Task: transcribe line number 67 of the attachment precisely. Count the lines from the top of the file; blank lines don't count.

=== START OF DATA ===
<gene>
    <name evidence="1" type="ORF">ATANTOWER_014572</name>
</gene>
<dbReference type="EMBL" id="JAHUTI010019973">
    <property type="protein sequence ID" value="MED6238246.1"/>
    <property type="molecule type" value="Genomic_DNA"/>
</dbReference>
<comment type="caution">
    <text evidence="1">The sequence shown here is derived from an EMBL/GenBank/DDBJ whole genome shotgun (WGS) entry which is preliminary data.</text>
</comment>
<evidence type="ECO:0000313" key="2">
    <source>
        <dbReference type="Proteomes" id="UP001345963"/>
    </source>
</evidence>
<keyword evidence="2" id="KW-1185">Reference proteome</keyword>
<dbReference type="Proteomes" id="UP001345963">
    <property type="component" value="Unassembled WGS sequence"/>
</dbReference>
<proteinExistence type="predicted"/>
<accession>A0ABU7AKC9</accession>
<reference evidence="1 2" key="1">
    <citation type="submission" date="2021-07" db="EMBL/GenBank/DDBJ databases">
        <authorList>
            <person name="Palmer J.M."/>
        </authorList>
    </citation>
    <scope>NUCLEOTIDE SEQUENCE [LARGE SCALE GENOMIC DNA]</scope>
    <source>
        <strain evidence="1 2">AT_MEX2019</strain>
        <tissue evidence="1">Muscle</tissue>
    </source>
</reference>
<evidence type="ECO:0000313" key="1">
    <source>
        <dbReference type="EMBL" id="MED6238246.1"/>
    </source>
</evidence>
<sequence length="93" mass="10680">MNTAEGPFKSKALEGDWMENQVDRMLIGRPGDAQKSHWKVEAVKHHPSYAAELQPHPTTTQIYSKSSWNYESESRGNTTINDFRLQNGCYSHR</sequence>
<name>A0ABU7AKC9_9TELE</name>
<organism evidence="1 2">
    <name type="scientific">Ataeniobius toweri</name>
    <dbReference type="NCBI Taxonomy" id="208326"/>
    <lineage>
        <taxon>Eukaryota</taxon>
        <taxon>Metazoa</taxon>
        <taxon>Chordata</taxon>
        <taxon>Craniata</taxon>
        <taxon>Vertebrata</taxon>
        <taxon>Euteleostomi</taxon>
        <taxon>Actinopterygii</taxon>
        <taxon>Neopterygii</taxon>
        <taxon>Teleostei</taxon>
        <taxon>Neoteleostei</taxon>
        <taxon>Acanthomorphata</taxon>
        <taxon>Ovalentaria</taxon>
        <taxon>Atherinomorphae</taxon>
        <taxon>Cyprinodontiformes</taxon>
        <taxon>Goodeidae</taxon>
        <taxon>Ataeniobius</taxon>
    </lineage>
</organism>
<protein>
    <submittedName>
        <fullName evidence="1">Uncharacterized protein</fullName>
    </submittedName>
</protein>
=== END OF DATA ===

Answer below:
</protein>